A Happy Event
- Director:Remi Bezancon
- Cast:Josiane Balasko, Louise Bourgoin, Pio Marmaï
- Release Date:July 05, 2012
- Running time:105 minutes
- Film Worth:$16.00
- FILMINK rates movies out of $20 - the score indicates the amount we believe a ticket to the movie to be worth
Shifting between light, quirky moments and heavier drama, it’s tonally a little muddled, but inventive and touching.
At the beginning of Remi Bezancon's A Happy Event, PhD student, Barbara (Louise Bourgoin), enters the video store of clerk, Nicolas (Pio Marmai), where they proceed to rapidly exchange movie titles as de facto pick-up lines, with Barbara cheekily escalating the flirtation by finally presenting Catch Me If You Can. It's a creative and amusing sequence that quickly establishes the romance between the couple while also setting the initial tone for the film's narrative, an often quirky, if realistic, examination of the effects that pregnancy and new parenthood can have on a relationship.
The film boasts charismatic lead performances, particularly from Bourgoin, and is peppered with offbeat pop culture references and inspired surreal dream sequences. This gives the film an appealing, unique quality which works well with the brief romantic scenes in the film. But it's a style that also often comes off as uneven when matched with the more heavy issues that the film deals with in its third act, such as the pain of childbirth, the challenges of motherhood, and the difficulties of rekindling romance while looking after a newborn. Similarly problematic is the short shrift given to establishing the relationship between Barbara and Nicolas, a sequence virtually presented in fast forward, which while inventive, ultimately provides a slightly shaky foundation for the film's narrative. The effect is a sense of disengagement with the couple's plight, as it's difficult to gauge the effect that the more pertinent issues are having on their relationship, given that the audience is never really shown how the pair interacted in the first place.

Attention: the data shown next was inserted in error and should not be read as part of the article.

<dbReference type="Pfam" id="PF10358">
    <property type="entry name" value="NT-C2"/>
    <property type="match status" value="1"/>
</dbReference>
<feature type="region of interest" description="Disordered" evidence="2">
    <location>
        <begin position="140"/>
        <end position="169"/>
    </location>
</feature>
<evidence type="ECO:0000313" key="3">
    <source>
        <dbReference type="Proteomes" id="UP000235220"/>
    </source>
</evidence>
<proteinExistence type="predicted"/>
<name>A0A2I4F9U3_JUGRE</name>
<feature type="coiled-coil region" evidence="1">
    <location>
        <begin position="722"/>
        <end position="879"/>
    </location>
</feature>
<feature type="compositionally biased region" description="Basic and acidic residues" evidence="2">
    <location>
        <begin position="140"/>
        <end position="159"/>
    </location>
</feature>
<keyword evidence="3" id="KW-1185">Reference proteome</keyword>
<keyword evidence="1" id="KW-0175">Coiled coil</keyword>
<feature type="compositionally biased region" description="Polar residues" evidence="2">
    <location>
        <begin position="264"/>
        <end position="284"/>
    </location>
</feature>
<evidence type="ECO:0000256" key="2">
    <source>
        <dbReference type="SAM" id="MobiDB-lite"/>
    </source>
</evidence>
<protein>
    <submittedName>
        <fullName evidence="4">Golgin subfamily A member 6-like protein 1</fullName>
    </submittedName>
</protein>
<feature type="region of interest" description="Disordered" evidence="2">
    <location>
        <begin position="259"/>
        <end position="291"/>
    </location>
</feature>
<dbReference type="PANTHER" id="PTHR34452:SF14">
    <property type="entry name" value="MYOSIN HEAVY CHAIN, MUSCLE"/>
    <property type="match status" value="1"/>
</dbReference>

Despite these problems, A Happy Event remains inventive and engaging with many highlights, particularly the finely observed scenes between Barbara and her newborn daughter. In these moments, Bezancon deftly captures the simple love between mother and child, eliciting scenes in which the surrounding pressures feel temporarily forgotten.